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Computational biomechanics, 3D printing and hiPSCs: towards the generation of a biological ventricular assist device

M M Mazo Vega(1, 13)   O Iglesias-García(13)   A Sánchez-Bueno(14)   M Pérez Araluce(14)   M E Fernández Santos(2)   P Legazpi(2)   A Sánchez de la Nava(2)   S Janssens(10)   F Fernández-Avilés(2)   N Montserrat(12)   M Serra(11)   N Laita(3)   M Rosales(3)   E Peña(3)   E Pueyo(3)   M Doblaré(3)   F Prosper(1)   J Malda(6)   J Gröll(9)

1: Clinica Universidad de Navarra    2: Fundación para la Investigación Biomédica del Hospital General Universitario Gregorio Marañón    3: Universidad de Zaragoza    4: Leartiker S. Coop    5: EBERS Medical Technology    6: Utrecht University    7: Boston Scientific    8: Technical University - TU Eindhoven    9: University Hospital Würzburg    10: Katholieke Universiteit Leuven    11: iBET    12: Institute for Bioengineering of Catalonia (IBEC)    13: CIMA    14: Universidad de Navarra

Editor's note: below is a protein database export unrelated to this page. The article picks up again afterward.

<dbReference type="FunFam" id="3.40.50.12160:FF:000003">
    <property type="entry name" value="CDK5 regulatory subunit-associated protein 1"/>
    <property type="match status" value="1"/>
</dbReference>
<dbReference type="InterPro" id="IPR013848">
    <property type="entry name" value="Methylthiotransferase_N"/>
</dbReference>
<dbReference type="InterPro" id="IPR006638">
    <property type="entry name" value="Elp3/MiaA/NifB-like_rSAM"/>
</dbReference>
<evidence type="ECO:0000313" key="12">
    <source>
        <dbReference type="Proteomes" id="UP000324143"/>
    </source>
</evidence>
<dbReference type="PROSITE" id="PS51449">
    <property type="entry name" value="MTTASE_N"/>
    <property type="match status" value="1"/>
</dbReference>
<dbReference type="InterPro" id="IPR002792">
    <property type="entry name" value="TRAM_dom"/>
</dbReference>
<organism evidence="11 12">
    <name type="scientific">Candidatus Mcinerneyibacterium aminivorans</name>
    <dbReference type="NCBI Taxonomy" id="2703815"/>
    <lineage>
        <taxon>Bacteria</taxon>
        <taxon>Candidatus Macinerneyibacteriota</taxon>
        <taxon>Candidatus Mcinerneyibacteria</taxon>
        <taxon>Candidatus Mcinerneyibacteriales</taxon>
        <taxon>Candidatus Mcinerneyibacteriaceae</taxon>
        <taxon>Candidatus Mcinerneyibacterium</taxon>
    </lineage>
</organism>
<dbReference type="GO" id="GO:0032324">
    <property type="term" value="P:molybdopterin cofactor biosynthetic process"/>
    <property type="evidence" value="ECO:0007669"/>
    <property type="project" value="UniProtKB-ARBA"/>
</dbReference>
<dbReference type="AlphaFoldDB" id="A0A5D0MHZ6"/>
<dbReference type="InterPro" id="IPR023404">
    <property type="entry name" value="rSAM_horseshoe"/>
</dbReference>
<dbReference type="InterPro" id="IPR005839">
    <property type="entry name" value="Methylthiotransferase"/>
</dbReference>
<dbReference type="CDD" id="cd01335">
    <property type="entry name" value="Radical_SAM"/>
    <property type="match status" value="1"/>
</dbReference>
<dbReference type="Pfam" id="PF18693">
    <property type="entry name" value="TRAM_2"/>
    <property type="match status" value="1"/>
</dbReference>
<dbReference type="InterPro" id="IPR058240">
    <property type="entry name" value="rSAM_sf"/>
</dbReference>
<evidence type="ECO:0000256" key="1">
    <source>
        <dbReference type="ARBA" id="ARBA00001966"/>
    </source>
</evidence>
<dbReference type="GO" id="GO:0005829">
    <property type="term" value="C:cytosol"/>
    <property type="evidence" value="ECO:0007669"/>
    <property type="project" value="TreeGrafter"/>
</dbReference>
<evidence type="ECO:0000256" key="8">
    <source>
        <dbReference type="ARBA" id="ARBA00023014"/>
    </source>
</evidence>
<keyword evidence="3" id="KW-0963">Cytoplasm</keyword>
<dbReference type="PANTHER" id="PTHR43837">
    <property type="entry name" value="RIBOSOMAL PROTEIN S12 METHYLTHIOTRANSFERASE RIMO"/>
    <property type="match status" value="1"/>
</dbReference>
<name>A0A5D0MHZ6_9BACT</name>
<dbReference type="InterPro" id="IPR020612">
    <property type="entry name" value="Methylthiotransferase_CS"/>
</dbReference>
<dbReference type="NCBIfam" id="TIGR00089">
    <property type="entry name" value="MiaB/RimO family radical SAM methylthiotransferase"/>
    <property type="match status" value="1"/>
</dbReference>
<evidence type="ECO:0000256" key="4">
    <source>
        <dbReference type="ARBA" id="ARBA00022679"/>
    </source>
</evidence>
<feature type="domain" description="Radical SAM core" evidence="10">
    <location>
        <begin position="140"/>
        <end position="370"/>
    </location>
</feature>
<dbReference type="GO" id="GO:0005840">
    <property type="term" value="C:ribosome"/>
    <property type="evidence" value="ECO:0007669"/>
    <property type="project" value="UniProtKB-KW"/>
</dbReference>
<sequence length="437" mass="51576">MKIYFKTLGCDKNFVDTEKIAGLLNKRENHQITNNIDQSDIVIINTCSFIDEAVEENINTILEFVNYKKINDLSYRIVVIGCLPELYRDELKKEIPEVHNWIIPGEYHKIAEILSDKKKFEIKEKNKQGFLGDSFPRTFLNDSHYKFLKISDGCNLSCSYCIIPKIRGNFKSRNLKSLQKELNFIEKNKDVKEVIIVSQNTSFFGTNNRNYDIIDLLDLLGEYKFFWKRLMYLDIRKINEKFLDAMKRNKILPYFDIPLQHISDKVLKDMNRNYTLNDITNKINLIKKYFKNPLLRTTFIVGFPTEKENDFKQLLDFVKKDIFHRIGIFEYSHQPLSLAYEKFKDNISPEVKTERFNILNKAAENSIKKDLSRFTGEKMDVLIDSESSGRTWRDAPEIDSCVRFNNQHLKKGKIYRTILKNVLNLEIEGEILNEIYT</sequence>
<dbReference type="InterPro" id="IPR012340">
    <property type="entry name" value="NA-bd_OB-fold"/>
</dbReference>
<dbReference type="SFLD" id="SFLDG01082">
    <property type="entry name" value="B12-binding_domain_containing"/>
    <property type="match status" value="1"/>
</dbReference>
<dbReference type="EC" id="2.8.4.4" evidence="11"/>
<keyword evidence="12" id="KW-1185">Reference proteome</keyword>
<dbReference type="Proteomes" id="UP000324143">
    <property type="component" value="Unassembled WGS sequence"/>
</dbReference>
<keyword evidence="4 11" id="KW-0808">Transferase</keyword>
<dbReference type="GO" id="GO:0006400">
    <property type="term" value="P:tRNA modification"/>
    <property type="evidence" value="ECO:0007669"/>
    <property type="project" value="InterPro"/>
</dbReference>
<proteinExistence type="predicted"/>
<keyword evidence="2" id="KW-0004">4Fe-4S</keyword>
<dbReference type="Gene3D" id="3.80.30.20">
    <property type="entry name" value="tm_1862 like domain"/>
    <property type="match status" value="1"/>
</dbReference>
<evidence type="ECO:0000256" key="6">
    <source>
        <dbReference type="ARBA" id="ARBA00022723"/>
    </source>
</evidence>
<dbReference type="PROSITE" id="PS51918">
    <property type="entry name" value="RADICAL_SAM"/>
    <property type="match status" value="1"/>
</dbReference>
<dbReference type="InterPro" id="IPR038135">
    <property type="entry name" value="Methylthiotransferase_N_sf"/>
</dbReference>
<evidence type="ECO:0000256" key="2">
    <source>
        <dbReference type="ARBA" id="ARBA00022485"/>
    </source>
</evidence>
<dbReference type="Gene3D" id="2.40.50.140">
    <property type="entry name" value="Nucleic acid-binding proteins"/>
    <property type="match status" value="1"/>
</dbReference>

The explosive technological development in impacting areas such as human pluripotent stem cells (hiPSCs), biomaterials or additive manufacturing have put us closest to the aim of fabricating human tissues therapeutic tissues in the lab. However, there are crucial remaining factors, some technical, some economical, some regulatory, that hinder the final fulfilment of this ambitious aim. In the specific case of the myocardium, one such stepping stone is the relationship between cardiac muscle alignment and contractile output. In the project H2020 BRAV3, we are aiming at using computational modelling fed by cardiac-specific geometrical and mechanical data, to fabricate a biological ventricular assist device (BioVAD) to treat ischemic hearts. This BioVAD will supply new functional myocardium able to contract in the specific way a given myocardial ischemia requires (personalized). In order to do this, we are use a composite materials approach by which a melt electrospun scaffold in 3D printed in medical grade polycaprolactone, complying with the specific mechanical requirements of the heart. Human induced pluripotent stem cells are differentiated to the main cardiac phenotypes (cardiomyocyte, cardiac fibroblast, endothelium and smooth muscle), and employed to investigate the building of a functional BioVAD using either natural or synthetic biomaterials. At the same time, a large electromechanical bioreactor is designed and built, in order to promote the functional maturation of the fabricated BioVADs. All in all, the project results are advancing towards the aim of devising a new and potentially definitive therapeutic for myocardial infarction.

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